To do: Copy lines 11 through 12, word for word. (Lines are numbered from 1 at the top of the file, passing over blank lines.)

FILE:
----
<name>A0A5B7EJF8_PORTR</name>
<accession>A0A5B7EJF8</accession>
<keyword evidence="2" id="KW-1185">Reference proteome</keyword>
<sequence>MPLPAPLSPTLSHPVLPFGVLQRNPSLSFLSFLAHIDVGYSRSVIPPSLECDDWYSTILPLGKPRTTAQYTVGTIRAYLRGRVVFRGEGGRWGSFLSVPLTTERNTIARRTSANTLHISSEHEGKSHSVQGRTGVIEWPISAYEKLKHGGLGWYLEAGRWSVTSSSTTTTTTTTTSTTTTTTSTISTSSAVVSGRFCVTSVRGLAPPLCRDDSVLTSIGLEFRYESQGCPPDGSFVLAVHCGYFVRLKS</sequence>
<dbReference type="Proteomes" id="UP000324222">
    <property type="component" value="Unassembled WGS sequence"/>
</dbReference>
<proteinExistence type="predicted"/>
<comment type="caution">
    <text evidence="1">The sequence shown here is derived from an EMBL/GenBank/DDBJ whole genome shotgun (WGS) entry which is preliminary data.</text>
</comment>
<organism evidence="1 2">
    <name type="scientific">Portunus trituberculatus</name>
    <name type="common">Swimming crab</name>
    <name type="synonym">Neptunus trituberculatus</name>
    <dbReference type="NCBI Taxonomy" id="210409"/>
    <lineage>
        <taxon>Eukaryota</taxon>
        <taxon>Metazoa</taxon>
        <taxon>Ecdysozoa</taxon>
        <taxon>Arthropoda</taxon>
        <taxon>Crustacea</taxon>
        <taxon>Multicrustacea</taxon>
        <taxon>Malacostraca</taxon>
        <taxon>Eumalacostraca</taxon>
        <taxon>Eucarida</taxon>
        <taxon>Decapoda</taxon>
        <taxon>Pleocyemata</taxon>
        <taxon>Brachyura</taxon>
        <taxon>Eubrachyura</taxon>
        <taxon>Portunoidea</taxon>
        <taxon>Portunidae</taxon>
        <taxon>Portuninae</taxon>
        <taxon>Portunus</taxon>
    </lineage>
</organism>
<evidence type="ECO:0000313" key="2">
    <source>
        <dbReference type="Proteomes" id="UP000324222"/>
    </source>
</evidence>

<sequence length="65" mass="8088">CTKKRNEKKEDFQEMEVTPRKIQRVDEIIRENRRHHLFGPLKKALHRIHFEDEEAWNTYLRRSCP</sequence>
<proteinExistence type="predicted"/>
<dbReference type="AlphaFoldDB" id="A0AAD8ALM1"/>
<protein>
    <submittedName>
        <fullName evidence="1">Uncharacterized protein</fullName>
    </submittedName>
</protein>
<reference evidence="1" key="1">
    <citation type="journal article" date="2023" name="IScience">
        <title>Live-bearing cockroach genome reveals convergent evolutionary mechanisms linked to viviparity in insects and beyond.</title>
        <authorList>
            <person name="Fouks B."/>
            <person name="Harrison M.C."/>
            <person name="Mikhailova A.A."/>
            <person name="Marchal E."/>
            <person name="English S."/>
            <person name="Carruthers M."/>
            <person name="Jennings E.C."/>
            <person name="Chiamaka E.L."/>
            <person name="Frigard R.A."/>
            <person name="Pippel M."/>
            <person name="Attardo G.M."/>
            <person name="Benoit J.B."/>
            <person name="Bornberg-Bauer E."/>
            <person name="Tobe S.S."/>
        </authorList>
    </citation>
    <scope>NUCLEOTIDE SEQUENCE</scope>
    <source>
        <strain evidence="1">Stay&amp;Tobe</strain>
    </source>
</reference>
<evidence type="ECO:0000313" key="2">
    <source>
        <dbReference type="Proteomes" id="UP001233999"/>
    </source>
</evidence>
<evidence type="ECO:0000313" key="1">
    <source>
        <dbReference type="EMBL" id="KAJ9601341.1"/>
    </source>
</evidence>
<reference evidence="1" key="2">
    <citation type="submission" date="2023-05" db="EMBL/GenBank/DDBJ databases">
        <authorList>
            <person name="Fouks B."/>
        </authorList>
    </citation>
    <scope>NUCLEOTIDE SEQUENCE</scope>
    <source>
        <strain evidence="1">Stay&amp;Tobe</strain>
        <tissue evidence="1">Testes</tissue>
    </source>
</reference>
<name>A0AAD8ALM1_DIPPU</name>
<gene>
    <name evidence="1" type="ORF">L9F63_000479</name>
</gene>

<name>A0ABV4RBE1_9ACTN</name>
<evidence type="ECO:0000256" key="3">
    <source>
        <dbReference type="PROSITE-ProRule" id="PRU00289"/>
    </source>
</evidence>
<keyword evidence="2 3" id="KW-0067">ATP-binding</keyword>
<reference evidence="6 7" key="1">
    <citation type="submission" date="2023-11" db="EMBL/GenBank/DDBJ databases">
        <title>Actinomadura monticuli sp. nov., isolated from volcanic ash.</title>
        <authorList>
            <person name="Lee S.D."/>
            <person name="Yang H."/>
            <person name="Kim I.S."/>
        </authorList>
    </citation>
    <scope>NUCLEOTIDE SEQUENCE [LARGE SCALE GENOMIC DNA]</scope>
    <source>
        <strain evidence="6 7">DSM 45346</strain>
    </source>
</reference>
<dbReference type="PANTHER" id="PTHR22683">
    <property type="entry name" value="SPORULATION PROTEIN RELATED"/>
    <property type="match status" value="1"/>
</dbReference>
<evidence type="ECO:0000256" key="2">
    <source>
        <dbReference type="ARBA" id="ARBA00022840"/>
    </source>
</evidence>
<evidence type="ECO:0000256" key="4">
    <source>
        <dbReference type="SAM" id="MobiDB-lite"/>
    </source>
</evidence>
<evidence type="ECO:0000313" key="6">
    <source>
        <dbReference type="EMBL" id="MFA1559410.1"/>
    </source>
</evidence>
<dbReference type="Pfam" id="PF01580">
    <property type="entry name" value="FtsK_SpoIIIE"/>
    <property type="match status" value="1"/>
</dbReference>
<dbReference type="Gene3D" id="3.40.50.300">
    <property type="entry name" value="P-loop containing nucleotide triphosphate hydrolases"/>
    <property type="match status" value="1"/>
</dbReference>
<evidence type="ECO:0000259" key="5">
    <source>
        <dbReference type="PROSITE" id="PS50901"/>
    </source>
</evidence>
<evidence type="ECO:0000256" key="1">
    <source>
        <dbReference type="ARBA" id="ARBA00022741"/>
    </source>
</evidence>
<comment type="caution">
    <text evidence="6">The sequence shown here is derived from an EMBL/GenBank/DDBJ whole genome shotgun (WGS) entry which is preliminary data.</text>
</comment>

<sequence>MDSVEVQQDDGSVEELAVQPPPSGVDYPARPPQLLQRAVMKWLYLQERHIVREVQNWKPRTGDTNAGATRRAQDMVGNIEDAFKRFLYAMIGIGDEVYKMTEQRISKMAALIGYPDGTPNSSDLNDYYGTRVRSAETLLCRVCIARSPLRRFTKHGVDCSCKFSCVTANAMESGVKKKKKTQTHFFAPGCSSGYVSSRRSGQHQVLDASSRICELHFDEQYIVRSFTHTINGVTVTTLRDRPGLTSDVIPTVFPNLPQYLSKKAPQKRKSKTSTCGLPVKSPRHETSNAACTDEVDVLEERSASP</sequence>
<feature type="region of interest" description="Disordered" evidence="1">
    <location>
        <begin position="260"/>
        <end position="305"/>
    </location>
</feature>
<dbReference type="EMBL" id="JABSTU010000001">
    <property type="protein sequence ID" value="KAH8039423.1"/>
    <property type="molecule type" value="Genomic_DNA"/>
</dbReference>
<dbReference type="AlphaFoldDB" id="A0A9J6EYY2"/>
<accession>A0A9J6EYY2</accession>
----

</comment>
<organism evidence="1 2">